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As an exercise in Haskell, I'm trying to implement heapsort. The heap is usually implemented as an array in imperative languages, but this would be hugely inefficient in purely functional languages. So I've looked at binary heaps, but everything I found so far describes them from an imperative viewpoint and the algorithms presented are hard to translate to a functional setting. How to efficiently implement a heap in a purely functional language such as Haskell?

Edit: By efficient I mean it should still be in O(n*log n), but it doesn't have to beat a C program. Also, I'd like to use purely functional programming. What else would be the point of doing it in Haskell?

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9 Answers

up vote 29 down vote accepted

There are a number of Haskell heap implementations in an appendix to Okasaki's Purely Functional Data Structures. (The source code can be downloaded at the link. The book itself is well worth reading.) None of them are binary heaps, per se, but the "leftist" heap is very similar. It has O(log n) insertion, removal, and merge operations. There are also more complicated data structures like skew heaps, binomial heaps, and splay heaps which have better performance.

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Thanks, that's exactly what I was looking for. In fact, I ordered the book 2 days ago, but I don't have it yet. Maybe I should just have waited. ;) –  Kim Stebel Jun 1 '09 at 7:23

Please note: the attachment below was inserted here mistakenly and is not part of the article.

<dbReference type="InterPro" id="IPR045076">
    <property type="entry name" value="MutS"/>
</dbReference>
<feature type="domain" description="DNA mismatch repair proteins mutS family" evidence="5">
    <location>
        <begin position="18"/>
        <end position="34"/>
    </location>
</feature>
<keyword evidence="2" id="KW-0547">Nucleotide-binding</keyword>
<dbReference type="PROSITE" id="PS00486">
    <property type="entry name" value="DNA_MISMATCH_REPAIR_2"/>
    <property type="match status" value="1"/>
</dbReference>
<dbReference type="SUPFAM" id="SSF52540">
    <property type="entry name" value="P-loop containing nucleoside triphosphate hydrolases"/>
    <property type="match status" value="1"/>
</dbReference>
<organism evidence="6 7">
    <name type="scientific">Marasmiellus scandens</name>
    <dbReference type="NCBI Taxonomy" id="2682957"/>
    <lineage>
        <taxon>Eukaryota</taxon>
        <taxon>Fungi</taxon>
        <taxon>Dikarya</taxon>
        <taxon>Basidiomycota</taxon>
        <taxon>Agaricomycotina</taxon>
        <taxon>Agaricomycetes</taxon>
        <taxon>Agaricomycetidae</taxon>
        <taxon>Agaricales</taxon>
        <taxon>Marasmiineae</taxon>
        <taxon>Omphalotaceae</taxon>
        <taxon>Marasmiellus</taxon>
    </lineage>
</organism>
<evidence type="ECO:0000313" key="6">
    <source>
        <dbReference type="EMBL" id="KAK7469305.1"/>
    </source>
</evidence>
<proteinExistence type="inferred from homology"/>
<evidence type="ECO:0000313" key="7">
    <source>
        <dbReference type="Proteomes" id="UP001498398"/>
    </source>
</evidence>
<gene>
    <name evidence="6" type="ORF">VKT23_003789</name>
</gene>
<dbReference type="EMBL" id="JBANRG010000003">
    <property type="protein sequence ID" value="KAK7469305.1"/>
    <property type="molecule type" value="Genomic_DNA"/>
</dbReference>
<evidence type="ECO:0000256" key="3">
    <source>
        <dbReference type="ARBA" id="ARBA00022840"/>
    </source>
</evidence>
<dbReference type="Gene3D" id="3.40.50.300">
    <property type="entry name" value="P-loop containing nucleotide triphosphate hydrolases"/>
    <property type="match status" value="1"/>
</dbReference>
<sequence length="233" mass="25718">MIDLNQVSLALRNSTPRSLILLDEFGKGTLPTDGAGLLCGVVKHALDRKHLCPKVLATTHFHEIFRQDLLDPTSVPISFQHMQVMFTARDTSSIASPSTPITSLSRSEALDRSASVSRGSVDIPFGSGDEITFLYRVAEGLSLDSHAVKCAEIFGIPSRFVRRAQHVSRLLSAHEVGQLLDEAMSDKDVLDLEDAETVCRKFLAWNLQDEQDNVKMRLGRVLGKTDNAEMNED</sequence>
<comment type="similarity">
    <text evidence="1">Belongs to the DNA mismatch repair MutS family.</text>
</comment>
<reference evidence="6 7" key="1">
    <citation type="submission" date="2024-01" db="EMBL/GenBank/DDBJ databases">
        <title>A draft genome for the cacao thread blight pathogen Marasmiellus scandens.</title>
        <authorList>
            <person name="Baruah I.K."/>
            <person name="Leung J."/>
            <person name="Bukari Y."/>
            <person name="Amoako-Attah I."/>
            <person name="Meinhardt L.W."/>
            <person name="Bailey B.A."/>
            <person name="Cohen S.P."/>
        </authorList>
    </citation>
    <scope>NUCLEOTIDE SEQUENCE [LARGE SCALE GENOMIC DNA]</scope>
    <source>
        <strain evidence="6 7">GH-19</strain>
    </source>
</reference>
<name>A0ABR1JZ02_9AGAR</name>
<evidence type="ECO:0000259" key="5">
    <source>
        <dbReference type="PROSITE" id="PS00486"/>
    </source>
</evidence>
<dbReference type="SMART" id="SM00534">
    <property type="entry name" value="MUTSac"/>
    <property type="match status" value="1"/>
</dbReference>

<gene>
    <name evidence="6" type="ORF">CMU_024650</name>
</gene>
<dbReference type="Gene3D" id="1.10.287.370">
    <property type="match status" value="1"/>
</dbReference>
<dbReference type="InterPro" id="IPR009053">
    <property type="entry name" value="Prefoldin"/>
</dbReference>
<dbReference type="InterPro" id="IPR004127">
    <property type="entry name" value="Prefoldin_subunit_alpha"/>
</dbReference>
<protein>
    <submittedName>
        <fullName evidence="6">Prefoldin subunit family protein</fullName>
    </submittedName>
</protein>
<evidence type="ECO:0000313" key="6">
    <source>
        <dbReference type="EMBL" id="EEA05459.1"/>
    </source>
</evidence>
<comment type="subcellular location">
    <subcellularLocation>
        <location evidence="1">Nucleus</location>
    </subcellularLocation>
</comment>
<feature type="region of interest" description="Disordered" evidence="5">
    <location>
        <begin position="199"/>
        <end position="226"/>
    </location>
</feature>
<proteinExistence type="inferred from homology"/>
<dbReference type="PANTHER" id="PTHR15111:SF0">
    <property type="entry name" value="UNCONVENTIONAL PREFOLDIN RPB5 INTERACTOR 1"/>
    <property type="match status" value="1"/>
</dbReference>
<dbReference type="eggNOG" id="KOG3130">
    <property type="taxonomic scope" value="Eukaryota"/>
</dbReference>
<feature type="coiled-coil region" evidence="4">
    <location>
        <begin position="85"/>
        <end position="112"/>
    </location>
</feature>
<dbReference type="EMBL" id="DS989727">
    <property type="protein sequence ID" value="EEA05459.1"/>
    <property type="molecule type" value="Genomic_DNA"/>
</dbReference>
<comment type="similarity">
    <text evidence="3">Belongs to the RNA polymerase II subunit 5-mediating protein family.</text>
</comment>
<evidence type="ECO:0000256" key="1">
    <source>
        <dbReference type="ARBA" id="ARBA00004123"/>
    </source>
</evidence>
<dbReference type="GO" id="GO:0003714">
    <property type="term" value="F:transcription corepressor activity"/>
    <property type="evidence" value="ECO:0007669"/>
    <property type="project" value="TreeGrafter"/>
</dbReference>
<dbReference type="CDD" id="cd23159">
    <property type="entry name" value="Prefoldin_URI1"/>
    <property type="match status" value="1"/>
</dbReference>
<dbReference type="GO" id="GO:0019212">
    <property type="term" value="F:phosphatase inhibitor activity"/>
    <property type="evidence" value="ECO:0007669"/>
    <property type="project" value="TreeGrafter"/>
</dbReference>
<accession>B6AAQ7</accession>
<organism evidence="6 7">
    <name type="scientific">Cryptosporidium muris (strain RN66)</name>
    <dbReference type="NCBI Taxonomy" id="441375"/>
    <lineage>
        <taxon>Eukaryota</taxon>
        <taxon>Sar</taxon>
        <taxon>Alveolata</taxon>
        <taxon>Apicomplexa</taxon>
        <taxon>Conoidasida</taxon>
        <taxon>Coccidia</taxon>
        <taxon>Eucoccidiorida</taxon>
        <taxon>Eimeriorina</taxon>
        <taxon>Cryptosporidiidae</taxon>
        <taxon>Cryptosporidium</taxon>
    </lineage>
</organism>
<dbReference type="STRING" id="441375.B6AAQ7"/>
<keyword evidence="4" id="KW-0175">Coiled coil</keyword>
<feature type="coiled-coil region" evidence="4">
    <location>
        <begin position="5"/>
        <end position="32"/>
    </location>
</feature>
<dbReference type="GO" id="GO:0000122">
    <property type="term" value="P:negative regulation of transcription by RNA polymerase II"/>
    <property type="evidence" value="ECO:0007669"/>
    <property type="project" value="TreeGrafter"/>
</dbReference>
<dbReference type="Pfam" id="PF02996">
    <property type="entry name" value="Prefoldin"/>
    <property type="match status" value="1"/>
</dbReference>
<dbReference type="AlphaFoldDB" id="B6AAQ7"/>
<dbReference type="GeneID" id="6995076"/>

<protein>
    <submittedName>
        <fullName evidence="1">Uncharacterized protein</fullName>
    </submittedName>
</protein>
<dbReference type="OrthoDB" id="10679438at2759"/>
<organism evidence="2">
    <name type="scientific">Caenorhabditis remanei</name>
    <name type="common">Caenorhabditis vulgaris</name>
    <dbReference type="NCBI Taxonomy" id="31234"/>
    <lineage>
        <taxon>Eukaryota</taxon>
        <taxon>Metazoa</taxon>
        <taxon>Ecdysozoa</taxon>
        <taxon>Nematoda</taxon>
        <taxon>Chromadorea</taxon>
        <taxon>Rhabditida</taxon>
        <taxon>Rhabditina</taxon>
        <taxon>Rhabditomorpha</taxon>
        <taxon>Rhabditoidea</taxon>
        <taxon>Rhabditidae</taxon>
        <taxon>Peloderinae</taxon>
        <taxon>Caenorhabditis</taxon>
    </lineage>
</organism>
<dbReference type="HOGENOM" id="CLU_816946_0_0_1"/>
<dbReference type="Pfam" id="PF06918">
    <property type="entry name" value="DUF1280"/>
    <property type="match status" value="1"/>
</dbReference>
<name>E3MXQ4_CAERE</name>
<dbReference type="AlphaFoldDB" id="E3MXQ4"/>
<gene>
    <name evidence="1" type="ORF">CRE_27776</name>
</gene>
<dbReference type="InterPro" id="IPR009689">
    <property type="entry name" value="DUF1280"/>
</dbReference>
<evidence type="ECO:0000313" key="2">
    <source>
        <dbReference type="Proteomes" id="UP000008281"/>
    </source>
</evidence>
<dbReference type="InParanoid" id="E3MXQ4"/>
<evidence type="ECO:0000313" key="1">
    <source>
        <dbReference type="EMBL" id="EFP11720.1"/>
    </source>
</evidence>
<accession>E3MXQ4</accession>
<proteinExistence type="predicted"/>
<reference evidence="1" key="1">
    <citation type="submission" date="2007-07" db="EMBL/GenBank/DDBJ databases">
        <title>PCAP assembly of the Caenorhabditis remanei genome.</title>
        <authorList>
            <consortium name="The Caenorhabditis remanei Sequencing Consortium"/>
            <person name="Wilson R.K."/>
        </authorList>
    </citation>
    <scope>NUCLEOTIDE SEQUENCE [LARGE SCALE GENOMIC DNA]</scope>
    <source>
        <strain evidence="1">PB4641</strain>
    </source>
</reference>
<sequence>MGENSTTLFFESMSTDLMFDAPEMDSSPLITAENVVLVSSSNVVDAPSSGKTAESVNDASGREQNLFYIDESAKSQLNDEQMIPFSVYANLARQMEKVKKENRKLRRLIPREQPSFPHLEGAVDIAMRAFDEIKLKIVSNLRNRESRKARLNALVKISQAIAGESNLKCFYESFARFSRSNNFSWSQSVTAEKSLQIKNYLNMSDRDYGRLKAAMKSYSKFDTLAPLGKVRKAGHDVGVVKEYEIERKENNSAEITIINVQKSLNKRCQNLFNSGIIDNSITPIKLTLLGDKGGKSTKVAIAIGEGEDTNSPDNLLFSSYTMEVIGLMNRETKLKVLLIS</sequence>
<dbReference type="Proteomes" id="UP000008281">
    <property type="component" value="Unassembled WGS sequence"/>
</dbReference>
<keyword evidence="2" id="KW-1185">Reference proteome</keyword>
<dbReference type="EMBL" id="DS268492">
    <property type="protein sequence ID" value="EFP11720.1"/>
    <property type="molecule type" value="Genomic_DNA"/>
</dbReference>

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You could also use the ST monad, which allows you to write imperative code but expose a purely functional interface safely.

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Yes, the ST monad gives you the necessary "mutable state". It provides individual mutable variables (a bit like ref in F#) as well as mutable arrays, which are of particular interest for sorting in place. –  Christian Klauser May 31 '09 at 20:25
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Jon Fairbairn posted a functional heapsort to the Haskell Cafe mailing list back in 1997:

http://www.mail-archive.com/haskell@haskell.org/msg01788.html

I reproduce it below, reformatted to fit this space. I've also slightly simplified the code of merge_heap.

I'm surprised treefold isn't in the standard prelude since it's so useful. Translated from the version I wrote in Ponder in October 1992 -- Jon Fairbairn

module Treefold where

-- treefold (*) z [a,b,c,d,e,f] = (((a*b)*(c*d))*(e*f))
treefold f zero [] = zero
treefold f zero [x] = x
treefold f zero (a:b:l) = treefold f zero (f a b : pairfold l)
    where 
        pairfold (x:y:rest) = f x y : pairfold rest
        pairfold l = l -- here l will have fewer than 2 elements


module Heapsort where
import Treefold

data Heap a = Nil | Node a [Heap a]
heapify x = Node x []

heapsort :: Ord a => [a] -> [a]    
heapsort = flatten_heap . merge_heaps . map heapify    
    where 
        merge_heaps :: Ord a => [Heap a] -> Heap a
        merge_heaps = treefold merge_heap Nil

        flatten_heap Nil = []
        flatten_heap (Node x heaps) = x:flatten_heap (merge_heaps heaps)

        merge_heap heap Nil = heap
        merge_heap node_a@(Node a heaps_a) node_b@(Node b heaps_b)
            | a < b = Node a (node_b: heaps_a)
            | otherwise = Node b (node_a: heaps_b)
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As an exercise in Haskell, I implemented an imperative heapsort with the ST Monad.

{-# LANGUAGE ScopedTypeVariables #-}

import Control.Monad (forM, forM_)
import Control.Monad.ST (ST, runST)
import Data.Array.MArray (newListArray, readArray, writeArray)
import Data.Array.ST (STArray)
import Data.STRef (newSTRef, readSTRef, writeSTRef)

heapSort :: forall a. Ord a => [a] -> [a]
heapSort list = runST $ do
  let n = length list
  heap <- newListArray (1, n) list :: ST s (STArray s Int a)